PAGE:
The year 3000. The suburbs.
‘It’s state of the art. One trillion pixels in that sunset alone.’ Nia’s husband turned to her, his body bristled with excitement.
‘Well? Aren’t you going to say something?’
She studied the three-dimensional projection on their living room wall. The quivering burnt orange, the wisps of coral and silver and the fingernail of bright sun hovering on the horizon. Raising her wine glass to Tim she attempted a smile.
‘Cheers Tim. Thank you. It’s the perfect anniversary present. You’re lucky, being five years older. You’ve actually seen a real one.’
‘This is better, Nia. You can select different colour ways each time, you can turn it off when you’ve had enough. The real thing? Meh.’
Their Chihuahua, Prince, skittered in and bared his teeth at her, a low growl emanating from his throat. Nia detested the breed, but all the others had died out ten years previously. It was a choice between belligerent Chihuahuas and robot dogs. The robots tended to have glitches and would bark on a loop.
The air in their home was pumped through underground pipes from Alaska. It was the only place in the world with breathable air. Nia had never felt the sun on her skin, the wind in her hair. She had never picked a flower or felt grass beneath her feet. If she needed to go outside, she wore a suit with a built in oxygen tank and visor, like everyone else.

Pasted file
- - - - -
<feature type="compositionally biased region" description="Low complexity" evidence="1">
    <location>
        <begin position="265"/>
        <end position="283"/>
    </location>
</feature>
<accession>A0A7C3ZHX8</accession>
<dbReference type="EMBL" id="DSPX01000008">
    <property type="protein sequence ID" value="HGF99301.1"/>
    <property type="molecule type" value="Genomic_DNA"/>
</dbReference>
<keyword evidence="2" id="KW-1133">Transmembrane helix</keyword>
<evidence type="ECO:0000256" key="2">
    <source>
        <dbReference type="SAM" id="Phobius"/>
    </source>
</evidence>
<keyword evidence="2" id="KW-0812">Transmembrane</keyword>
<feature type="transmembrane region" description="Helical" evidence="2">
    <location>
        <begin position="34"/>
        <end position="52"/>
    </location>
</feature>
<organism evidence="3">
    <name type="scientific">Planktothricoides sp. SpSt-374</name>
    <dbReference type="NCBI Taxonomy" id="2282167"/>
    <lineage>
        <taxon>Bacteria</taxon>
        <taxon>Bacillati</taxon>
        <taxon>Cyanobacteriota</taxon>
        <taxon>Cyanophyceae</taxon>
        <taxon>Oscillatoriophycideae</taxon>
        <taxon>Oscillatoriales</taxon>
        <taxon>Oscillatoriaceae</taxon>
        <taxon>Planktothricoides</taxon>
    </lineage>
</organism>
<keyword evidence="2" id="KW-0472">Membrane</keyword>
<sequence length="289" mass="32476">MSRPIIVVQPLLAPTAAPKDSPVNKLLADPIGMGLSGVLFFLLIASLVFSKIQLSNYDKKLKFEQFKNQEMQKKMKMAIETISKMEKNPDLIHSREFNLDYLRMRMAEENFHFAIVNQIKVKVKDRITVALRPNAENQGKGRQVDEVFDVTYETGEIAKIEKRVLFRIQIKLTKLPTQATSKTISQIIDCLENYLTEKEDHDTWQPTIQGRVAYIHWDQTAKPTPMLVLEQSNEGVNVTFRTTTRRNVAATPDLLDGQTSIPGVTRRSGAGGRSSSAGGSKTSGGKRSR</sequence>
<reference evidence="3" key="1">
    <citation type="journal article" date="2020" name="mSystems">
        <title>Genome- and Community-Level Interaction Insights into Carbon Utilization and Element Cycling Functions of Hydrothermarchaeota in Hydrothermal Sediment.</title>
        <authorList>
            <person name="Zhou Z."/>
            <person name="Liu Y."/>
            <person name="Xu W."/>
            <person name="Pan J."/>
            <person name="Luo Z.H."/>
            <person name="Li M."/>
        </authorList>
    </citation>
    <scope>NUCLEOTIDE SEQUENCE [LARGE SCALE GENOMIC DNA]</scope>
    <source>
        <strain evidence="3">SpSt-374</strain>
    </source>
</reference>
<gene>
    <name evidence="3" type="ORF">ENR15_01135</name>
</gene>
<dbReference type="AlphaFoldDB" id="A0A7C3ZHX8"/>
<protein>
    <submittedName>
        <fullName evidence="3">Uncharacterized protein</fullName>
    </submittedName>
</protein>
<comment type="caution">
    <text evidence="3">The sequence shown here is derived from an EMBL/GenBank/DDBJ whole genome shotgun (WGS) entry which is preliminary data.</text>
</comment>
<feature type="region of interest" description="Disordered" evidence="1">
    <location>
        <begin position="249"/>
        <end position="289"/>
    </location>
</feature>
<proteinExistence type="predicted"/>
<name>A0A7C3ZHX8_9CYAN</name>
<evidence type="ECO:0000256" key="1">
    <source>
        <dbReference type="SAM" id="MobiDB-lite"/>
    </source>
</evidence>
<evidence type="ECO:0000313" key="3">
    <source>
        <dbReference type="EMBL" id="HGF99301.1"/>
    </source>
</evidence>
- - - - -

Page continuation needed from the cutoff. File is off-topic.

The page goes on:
The sunset flickered as the power supply surged. Rats still existed. They gnawed on the power lines beneath the ground.
Nia shifted in her seat. She placed her glass on the coffee table and angled her knees towards Tim. Her cheeks reddened and she stuttered.
‘Th-there’s something I must tell you.’
Tim smiled. ‘You’ve a present for me? Honestly Nia, you didn’t need to.’
She cringed. ‘No, not a present. I uh, I’m having a relationship with my online chess tutor. I have no idea what he looks like, but he has an avatar of Viswanathan Anand. I’m pretty sure he’s from Idaho. I guess you could say he’s check mated my heart.’
Tim was agape. ‘Are you going to find him, in Idaho?’
‘No. He thrashes me a couple of times a week, we banter and I send him the odd poem. But I need you to leave, so I don’t feel guilty.’
Tim picked up the remote control and switched off the sunset. It wavered and vanished. The wall resumed its blank whiteness. He stood, his arms rigid by his sides before barrelling out of the room, his face pale with shock.